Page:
10 years, 10 lessons
By Kwame Ferreira.
The biggest aisle in an American bookshop is the self-help section. We are impregnated with the belief that we can improve. In Portugal, the biggest aisle is the children’s section. I’m more of a believer that we don’t find ourselves, we create ourselves by interacting with the world.
Here are the 10 lessons that I have learned this past decade, since founding Kwamecorp, later Impossible.com. Lessons that come from feeling my way around. From hitting walls. Falling down and getting back up. I’m not sure I am a better person than I was back then, but I am sure I am different. These lessons are personal and no substitute for a good children’s book.
“Happiness is nothing more than good health and bad memory.” — Albert Schweitzer.
I came across Albert Schweitzer’s work 10 years ago and his life served as an inspiration for mine. My jungle equivalent to his Gabon is the tech world. That has been my canvas and continues to excite me.
In the past 10 years, I’ve become clearer about the future I want. I found it important to adopt a framework to measure the future against.
Nick Tree, at one of our Impossible town halls, talked about the aboriginal way of life and summed up their core values to three: Share, care and always tell the truth. These map into circularity, repairability and transparency — the only framework for creation able to sustain and grow life on this planet.
Circularity and repairability are what enable sharing and caring. Transparency is what allows for truth. Share, care and always tell the truth. That serves as a framework for creating the future we want.
The future needs to be thought of concretely and differently from the present. If we are not clear about what future we want, we won’t get there. Innovation works backwards from where you want to get to and forwards from a value system. I’ve learned how to be clear about the future I want. The future is not what it used to be, so said my grandmother. The future I wanted as a kid is one with more biots and less robots. The future I want now is solarpunk not cyberpunk. It’s a future that is different from the one I wanted 10 years ago. That’s ok, so long as it is concrete.
Value scarcity over abundance. We have 2.5 billion heartbeats to spend. A creative mindset that looks at moments as precious is one that helps optimize our time through the very products we create. It is our job as creators to make clear in our experiences and products that nothing is infinite. If there is one thing crypto has brought to the fore in the past 10 years, it is a renewed appreciation for a finite resource.
Be consistently surprising. I have found that what moves me is not the Why, How or What, but the WOW. Our behavioral patterns are predictable. We are programmed to run routines. Surprise is what moves us from pleasure to meaning. Our work is consistently measured for surprise. Listen to this podcast.
A company is an organism designed to maximize people’s potential. Greatness lies in the agency of others. It took me a while to understand this, but these past 10 years have made this very tangible. If you run a company, make sure you write love letters to your colleagues as often as possible.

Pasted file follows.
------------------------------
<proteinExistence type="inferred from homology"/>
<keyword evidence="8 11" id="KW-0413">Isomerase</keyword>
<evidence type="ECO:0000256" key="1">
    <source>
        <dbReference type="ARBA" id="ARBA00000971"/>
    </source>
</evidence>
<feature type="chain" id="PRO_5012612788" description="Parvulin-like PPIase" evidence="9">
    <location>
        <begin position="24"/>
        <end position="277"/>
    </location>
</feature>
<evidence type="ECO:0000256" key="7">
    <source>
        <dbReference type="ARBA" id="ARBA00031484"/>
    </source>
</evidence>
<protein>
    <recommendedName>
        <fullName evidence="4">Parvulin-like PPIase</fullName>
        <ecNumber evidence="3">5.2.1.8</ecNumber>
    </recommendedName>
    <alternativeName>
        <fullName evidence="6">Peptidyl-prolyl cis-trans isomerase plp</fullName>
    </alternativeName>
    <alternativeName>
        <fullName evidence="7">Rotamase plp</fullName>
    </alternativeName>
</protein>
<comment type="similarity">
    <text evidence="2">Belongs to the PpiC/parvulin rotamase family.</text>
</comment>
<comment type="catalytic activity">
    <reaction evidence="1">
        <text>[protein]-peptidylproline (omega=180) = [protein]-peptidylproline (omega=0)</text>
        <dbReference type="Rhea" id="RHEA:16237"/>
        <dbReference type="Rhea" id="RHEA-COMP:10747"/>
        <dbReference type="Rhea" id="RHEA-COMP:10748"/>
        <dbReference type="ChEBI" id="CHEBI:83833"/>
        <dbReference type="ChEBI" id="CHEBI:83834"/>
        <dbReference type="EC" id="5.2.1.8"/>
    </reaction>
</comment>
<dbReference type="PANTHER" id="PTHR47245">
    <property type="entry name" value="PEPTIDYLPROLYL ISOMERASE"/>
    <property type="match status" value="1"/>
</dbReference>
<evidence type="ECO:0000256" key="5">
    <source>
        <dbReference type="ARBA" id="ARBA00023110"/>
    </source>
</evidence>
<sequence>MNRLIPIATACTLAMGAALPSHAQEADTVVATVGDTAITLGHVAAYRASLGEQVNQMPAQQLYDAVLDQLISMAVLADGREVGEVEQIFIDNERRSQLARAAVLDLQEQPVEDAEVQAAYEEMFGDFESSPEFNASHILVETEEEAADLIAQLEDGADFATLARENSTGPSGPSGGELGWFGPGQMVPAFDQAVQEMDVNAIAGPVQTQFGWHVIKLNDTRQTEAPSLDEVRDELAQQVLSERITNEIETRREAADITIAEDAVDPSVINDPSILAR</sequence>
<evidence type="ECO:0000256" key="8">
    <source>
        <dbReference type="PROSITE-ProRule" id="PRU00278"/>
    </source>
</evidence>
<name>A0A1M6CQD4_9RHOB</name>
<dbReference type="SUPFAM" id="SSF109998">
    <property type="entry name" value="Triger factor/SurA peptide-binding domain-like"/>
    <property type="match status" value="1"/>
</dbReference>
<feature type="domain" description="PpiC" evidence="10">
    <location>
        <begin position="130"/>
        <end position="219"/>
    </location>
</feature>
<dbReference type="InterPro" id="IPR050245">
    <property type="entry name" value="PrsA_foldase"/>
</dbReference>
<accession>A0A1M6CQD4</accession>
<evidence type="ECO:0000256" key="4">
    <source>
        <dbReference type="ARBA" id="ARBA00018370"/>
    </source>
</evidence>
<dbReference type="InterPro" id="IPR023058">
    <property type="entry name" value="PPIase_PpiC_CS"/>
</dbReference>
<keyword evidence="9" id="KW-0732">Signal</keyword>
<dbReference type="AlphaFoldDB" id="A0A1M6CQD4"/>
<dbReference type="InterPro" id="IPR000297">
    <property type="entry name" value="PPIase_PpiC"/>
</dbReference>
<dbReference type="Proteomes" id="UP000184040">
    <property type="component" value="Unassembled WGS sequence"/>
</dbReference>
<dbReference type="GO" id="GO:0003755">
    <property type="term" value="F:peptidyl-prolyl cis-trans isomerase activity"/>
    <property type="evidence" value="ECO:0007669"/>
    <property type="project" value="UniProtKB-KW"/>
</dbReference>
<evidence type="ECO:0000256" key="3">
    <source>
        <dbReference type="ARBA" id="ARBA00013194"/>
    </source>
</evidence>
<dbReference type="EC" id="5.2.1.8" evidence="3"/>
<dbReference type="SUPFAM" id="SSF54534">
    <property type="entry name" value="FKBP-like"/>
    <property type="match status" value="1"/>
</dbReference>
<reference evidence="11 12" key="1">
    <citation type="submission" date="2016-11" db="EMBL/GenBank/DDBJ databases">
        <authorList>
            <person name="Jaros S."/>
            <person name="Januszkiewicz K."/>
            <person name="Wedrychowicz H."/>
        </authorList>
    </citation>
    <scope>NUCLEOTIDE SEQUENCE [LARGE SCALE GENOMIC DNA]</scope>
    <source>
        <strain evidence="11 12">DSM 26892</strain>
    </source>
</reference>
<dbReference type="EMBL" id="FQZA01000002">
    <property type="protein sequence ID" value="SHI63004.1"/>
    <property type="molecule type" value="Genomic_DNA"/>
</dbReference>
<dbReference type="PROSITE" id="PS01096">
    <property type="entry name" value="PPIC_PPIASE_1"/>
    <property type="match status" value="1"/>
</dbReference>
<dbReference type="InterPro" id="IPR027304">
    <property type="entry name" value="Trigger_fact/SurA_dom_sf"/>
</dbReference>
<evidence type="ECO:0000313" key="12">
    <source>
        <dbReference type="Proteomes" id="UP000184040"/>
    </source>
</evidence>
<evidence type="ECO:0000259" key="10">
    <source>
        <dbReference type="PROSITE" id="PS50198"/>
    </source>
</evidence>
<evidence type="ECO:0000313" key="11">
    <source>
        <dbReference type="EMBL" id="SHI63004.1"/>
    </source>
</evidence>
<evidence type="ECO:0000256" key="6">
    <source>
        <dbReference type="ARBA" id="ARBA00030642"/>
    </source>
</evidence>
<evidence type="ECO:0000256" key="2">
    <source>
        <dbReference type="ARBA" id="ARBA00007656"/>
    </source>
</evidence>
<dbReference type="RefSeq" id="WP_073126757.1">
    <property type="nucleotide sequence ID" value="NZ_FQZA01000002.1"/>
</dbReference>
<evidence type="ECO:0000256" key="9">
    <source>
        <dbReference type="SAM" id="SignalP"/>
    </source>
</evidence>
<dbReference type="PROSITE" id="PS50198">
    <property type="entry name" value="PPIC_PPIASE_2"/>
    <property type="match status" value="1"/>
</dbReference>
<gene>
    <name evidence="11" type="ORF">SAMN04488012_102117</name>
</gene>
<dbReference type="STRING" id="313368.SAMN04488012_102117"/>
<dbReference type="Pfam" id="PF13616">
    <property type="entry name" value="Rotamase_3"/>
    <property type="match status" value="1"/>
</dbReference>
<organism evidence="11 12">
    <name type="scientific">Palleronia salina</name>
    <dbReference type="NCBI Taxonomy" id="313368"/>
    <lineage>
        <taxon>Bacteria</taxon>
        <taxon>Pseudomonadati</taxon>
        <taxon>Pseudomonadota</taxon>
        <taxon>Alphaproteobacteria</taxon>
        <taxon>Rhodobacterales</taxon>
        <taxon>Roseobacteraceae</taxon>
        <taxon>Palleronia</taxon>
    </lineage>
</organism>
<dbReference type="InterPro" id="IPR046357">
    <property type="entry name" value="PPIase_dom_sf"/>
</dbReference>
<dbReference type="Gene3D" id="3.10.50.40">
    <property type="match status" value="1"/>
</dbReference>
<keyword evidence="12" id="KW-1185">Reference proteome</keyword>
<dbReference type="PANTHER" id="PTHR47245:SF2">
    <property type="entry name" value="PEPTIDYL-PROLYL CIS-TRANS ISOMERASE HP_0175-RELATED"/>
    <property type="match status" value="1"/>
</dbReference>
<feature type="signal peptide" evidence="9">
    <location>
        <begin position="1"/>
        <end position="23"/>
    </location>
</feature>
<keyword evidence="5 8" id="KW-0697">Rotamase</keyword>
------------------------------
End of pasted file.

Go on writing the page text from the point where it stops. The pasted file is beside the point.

The How is the space we, product creators, inhabit and question. The Why needs to be aligned with planetary needs. The What is the product. We creators sit in the middle. Our responsibility is enormous. We create the reality that sits in between people and planet. The How is home for us. It’s where we create meaning.
Evolve empathy to compassion. Our products are the product of tech and compassion, i.e. craftsmanship with the drive to solve problems. In these past 10 years, I’ve stopped just listening to people. Instead I’m listening with the view to act, to help or to be clear that I can’t, but someone else can.
Stories are to facts as products are to tech. Our job as creators is not to create the story, but to allow the products to tell that story, unhindered. Our mastery of the product creation process is measured in the difference between the initial story we tell ourselves and the story the product ends up telling.
Design perpetuates the industrial complex of the twentieth century. Only art has the power to resist. Art is by definition, resistance. Treat your creations with the scarcity and beauty of art. This means do less, but better. This also means: be moved by your creations before you try to move others with it. Start with you, then find others like you. You’ll be surprised how many of you there are out there.
Focus on human capital. Social entrepreneurs identify resources where people only see problems. Over the last 10 years, I’ve heard the usual VC rhetoric over and over again: what problem are you solving? That’s great, but we tend to infantilize people in the process. Treat them as a monetization target. Yes, there are lots of problems to solve, but there are as many people out there with the ability to solve them. Create to empower people, why don’t we?
It is our duty as creators to be more ambitious. Our products are change agents. They change everything. Go beyond just making things cheaper and convenient for humans. It is this ambition that drives me.
We, creators, give meaning to the world. That is our job. We do so using the scientific method (you will hear all sorts of Agile Lean methodologies with sprinkles of user centric or human centric design — but at the end of the day they are all underpinned by the scientific method.) That’s the only method one needs to know inside out. Evidence based approach is the only way forward.
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